No blues with these brews in Dillon |

No blues with these brews in Dillon

Summit Daily/Jessica Smith

With a backdrop of sailboats gliding across the Dillon Reservoir and jagged snowy peaks in the distance, the Lake Dillon Brew Festival celebrated bluegrass music and microbrews from all over the state Saturday.

Previously called the Summit of Bluegrass and Blues, the festival did well under its new moniker, attracting a crowd of locals and visitors to the grassy stretch of Marina Park in Dillon.

More than 25 breweries from across Colorado participated in the festival, from locals Breckenridge, Backcountry, Dillon Dam and Pug Ryan’s to breweries from Steamboat, Boulder, Denver, Durango and more.

Lone Tree Brewing Co.’s Acres O’Green Irish Red was popular among festivalgoers, as were Boulder Beer’s Kinda Blue Blueberry Wheat, Elk Mountain Brewing’s Whiskey Aged Barrel Stout (aged in barrels provided by the Breckenridge Distillery), Carver Brewing Co.’s Celebrated Raspberry Wheat, Butcherknife Brewing Co.’s Belgian specialty ale and Dry Dock Brewing’s Apricot Blonde, among many others.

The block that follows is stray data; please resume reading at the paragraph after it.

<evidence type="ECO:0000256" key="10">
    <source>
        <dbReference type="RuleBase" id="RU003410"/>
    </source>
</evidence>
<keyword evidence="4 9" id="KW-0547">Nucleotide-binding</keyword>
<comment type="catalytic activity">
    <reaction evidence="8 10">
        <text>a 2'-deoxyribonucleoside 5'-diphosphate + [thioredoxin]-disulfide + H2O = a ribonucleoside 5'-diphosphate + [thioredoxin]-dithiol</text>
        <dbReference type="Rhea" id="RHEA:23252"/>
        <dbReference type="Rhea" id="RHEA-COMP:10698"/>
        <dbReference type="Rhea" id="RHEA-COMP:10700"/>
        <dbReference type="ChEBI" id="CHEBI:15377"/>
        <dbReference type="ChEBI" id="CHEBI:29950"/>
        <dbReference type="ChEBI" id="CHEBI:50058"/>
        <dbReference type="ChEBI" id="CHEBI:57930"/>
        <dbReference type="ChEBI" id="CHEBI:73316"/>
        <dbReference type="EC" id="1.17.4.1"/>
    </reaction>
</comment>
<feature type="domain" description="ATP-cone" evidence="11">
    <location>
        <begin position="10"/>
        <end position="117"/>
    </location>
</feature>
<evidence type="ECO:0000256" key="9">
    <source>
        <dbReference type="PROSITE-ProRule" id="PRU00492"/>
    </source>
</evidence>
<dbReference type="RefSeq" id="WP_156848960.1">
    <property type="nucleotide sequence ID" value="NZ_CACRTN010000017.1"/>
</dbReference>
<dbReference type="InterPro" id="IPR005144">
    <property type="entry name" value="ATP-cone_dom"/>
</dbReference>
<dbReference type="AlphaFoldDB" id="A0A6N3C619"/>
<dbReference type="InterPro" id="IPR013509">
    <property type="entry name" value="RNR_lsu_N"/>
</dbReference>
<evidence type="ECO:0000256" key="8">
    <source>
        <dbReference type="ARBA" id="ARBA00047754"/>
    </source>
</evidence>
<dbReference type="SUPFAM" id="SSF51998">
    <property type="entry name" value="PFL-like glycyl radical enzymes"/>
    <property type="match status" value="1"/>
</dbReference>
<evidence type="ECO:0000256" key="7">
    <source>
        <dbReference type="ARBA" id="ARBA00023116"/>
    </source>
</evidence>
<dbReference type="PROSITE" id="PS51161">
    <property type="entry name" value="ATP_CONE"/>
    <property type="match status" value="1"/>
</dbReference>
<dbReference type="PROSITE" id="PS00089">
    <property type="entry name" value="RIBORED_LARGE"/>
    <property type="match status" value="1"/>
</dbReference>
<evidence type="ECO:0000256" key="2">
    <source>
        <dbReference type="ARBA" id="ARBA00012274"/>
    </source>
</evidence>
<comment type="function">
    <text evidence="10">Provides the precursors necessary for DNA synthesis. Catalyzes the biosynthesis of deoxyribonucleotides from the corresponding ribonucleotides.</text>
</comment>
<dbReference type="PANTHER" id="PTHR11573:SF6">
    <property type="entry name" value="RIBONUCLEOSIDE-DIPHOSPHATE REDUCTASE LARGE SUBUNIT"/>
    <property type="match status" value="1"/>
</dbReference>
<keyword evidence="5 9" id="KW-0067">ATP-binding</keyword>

Some in the crowd were locals; others had come to town specifically for the festival or had the good fortune to stumble across it. Philadelphia natives Molly O’Connor and Rick Howley were the latter. Out from the East Coast to visit friends in Colorado, the pair were wandering around Dillon when they ran into a friendly local named Ron. It turns out, that man was Ron Holland, mayor of Dillon, who encouraged them to stay for the festival. They extended their stay and made sure to make it to the festival.

“It was just so cool,” O’Connor said, of running into the mayor.

The excitement of the festival was undeniable, not only among the crowd but the gathered brewers as well.

“We love this festival,” said Tess McFadden of Boulder Beer. She said she makes sure to come to the Dillon festival each year. “This is a truly Colorado festival.”

Nate Johansing, master brewer at Butcherknife Brewing Co., was also enjoying himself.

“We’re new on the block, and here to support the craft industry,” he said. “Support” meant lots of time chatting with his fellow brewmasters.

Dan Roos, one of three brewers at Palisade Brewing Co., agreed with McFadden.

“It’s probably our favorite festival,” he said of the Dillon event. “It’s very chill.”

With beers in hand, bluegrass music in their ears and sun overhead, festivalgoers had plenty to smile about.

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